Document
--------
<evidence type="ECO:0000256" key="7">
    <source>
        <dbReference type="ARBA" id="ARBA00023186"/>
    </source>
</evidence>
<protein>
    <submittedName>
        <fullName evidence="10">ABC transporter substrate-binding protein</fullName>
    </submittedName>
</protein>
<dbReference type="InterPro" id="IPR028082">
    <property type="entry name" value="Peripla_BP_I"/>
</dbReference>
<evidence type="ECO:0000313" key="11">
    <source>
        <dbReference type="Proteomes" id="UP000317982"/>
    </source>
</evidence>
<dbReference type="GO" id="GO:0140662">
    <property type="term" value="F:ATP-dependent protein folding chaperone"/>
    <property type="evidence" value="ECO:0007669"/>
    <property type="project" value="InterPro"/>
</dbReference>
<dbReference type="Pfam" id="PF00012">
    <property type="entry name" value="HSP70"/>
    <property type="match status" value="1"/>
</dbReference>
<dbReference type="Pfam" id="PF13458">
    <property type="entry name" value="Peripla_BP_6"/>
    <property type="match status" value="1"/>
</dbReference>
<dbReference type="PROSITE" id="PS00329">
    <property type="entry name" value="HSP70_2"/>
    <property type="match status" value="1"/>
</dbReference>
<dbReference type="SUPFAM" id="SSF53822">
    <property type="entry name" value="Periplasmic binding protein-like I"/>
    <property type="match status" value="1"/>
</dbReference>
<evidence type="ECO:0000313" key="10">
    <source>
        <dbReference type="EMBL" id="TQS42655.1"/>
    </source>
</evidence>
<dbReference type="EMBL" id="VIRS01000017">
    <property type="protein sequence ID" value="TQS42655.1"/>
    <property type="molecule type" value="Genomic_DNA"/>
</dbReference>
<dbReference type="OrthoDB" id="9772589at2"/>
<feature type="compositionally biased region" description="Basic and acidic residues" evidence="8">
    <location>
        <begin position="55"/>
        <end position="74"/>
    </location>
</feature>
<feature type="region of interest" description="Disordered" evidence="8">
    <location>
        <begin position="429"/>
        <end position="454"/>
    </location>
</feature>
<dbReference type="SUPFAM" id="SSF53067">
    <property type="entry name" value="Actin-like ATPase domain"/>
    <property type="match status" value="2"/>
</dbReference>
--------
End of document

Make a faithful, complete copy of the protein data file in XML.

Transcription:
<evidence type="ECO:0000256" key="7">
    <source>
        <dbReference type="ARBA" id="ARBA00023186"/>
    </source>
</evidence>
<protein>
    <submittedName>
        <fullName evidence="10">ABC transporter substrate-binding protein</fullName>
    </submittedName>
</protein>
<dbReference type="InterPro" id="IPR028082">
    <property type="entry name" value="Peripla_BP_I"/>
</dbReference>
<evidence type="ECO:0000313" key="11">
    <source>
        <dbReference type="Proteomes" id="UP000317982"/>
    </source>
</evidence>
<dbReference type="GO" id="GO:0140662">
    <property type="term" value="F:ATP-dependent protein folding chaperone"/>
    <property type="evidence" value="ECO:0007669"/>
    <property type="project" value="InterPro"/>
</dbReference>
<dbReference type="Pfam" id="PF00012">
    <property type="entry name" value="HSP70"/>
    <property type="match status" value="1"/>
</dbReference>
<dbReference type="Pfam" id="PF13458">
    <property type="entry name" value="Peripla_BP_6"/>
    <property type="match status" value="1"/>
</dbReference>
<dbReference type="PROSITE" id="PS00329">
    <property type="entry name" value="HSP70_2"/>
    <property type="match status" value="1"/>
</dbReference>
<dbReference type="SUPFAM" id="SSF53822">
    <property type="entry name" value="Periplasmic binding protein-like I"/>
    <property type="match status" value="1"/>
</dbReference>
<evidence type="ECO:0000313" key="10">
    <source>
        <dbReference type="EMBL" id="TQS42655.1"/>
    </source>
</evidence>
<dbReference type="EMBL" id="VIRS01000017">
    <property type="protein sequence ID" value="TQS42655.1"/>
    <property type="molecule type" value="Genomic_DNA"/>
</dbReference>
<dbReference type="OrthoDB" id="9772589at2"/>
<feature type="compositionally biased region" description="Basic and acidic residues" evidence="8">
    <location>
        <begin position="55"/>
        <end position="74"/>
    </location>
</feature>
<feature type="region of interest" description="Disordered" evidence="8">
    <location>
        <begin position="429"/>
        <end position="454"/>
    </location>
</feature>
<dbReference type="SUPFAM" id="SSF53067">
    <property type="entry name" value="Actin-like ATPase domain"/>
    <property type="match status" value="2"/>
</dbReference>